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Estonian police arrested, accused of spying for Russia

Meanwhile, the Lithuanian government is outing people known to have collaborated with the KGB during Soviet rule.

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A file picture taken in July 2007 shows the Moscow headquarters of the Federal Security Service, or FSB, formerly known as the KGB. (AFP/Getty Images)

A long-serving security worker and his wife were arrested in Estonia today on suspicion of leaking classified information to the Russian government, according to The Associated Press.

Aleksei Dressen of Estonia's security police was arrested at Tallinn Airport with his wife Viktoria, who was preparing to board a flight to Moscow, prosecutors said. Aleksei had allegedly gone to the airport to pass his wife a folder containing secrets, the AP reported, citing a prosecution spokeswoman.

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Meanwhile in Lithuania, the government has released the names of 238 citizens who admitted to collaborating with the security service then known as the KGB when the country was under Soviet rule following World War II, according to The Associated Press.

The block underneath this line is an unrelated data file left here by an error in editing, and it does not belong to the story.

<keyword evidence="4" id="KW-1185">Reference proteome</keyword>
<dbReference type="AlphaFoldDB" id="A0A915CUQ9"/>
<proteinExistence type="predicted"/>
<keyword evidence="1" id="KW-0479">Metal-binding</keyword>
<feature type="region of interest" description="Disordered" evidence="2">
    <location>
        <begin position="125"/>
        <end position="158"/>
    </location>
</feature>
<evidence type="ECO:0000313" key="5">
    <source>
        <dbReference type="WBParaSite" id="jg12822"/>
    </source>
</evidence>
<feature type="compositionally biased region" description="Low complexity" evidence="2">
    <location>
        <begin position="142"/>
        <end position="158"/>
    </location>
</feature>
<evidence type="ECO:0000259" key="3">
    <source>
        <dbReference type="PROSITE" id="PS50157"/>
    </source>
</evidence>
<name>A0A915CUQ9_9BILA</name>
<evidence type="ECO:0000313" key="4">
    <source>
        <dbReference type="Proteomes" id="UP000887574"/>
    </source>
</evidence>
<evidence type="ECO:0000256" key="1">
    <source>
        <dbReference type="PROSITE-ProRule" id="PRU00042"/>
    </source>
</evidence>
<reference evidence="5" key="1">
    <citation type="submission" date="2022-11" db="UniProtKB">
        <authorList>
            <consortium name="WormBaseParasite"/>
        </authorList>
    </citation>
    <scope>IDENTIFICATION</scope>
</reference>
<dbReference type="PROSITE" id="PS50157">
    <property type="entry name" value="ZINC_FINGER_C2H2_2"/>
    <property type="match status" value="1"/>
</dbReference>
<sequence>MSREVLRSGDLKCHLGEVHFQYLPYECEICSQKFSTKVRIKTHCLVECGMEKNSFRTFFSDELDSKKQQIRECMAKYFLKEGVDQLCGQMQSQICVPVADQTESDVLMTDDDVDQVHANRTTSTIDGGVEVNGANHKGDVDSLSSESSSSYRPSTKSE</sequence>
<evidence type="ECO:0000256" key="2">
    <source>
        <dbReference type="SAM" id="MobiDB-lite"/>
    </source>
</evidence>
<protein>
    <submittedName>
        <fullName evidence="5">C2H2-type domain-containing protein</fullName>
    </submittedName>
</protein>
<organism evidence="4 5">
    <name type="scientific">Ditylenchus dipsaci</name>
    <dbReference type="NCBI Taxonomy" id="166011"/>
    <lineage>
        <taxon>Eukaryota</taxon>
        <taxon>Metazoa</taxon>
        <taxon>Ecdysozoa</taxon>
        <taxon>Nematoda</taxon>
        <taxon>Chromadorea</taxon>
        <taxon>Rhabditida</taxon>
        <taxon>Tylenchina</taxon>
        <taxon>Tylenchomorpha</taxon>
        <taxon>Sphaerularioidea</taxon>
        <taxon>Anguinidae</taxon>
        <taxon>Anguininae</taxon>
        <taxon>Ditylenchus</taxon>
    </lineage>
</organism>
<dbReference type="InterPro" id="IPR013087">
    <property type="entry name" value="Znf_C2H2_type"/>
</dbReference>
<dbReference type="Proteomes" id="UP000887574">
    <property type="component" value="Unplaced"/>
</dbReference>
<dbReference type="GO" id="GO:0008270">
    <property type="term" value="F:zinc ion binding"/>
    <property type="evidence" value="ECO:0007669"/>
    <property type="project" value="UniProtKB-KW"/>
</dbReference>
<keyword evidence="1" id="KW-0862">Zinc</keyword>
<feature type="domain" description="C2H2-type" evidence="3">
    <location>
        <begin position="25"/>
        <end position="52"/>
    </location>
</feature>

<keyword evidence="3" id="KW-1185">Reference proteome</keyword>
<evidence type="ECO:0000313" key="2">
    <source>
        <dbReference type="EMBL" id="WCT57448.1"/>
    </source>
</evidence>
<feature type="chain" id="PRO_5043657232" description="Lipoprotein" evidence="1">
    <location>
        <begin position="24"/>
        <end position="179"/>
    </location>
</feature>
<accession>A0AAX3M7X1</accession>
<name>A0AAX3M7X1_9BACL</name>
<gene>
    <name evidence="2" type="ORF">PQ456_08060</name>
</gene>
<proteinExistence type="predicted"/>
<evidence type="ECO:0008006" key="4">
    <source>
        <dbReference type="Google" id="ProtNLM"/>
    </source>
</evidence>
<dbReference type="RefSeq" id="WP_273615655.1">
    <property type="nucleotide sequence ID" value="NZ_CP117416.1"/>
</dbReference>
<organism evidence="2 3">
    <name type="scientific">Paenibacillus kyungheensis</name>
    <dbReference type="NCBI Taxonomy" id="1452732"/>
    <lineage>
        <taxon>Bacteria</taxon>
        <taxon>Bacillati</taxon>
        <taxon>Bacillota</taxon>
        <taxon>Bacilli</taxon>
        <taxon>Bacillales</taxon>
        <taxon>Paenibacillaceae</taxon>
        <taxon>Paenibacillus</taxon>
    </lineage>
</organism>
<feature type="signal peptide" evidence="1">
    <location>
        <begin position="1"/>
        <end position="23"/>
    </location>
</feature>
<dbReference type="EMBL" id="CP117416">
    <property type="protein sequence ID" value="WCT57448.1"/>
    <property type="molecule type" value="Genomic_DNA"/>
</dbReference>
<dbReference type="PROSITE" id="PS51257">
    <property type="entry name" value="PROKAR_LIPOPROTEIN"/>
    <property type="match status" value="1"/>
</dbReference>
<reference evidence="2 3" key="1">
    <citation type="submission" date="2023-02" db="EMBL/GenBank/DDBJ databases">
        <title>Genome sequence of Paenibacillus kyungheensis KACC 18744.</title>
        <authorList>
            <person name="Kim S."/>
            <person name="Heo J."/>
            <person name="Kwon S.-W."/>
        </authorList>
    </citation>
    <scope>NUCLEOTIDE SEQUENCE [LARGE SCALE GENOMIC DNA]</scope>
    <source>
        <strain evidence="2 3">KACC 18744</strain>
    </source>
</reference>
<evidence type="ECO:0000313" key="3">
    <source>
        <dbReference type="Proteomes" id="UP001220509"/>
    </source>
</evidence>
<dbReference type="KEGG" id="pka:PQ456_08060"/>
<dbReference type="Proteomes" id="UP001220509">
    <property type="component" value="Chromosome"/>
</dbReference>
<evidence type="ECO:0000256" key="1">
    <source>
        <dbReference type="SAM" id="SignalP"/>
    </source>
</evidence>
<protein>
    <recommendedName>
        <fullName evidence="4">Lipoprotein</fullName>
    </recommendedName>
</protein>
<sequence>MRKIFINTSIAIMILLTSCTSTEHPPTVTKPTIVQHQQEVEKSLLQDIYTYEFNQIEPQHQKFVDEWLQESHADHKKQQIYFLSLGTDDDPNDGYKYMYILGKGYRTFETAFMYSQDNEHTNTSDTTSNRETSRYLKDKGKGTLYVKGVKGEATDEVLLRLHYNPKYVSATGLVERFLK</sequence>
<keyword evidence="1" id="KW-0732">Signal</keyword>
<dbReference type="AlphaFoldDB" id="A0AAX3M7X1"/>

The Lithuanian government also plans to identify others who have refused to disclose their work with the KGB.

The information, which also includes KGB interrogation techniques used in Lithuania, is contained a repository of Soviet-era archives held by the Genocide and Resistance Research Center in Vilnius, according to the AP.

"I believe this project will help Lithuania to shake KGB disease. It is always better to know truth," said Birute Burauskaite, the center's director, was quoted as saying by the AP.

The AP said the 238 names in documents posted to the Internet included former Foreign Minister Antanas Valionis and ex-state security chief Arvydas Pocius. Their careers had suffered after admitting several years ago to their involvement with the KGB, according to the AP.

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In Estonia, Dressen now faces a maximum penalty of 20 years in prison if convicted of treason, according to the AP.

Raivo Aeg, head of Estonia’s security police, said the incident showed Estonia’s adversaries were bent on spying on the Baltic nation and that the Dressen case was “a warning to us all.”

http://www.globalpost.com/dispatch/news/regions/europe/120222/estonian-police-arrested-accused-spying-russia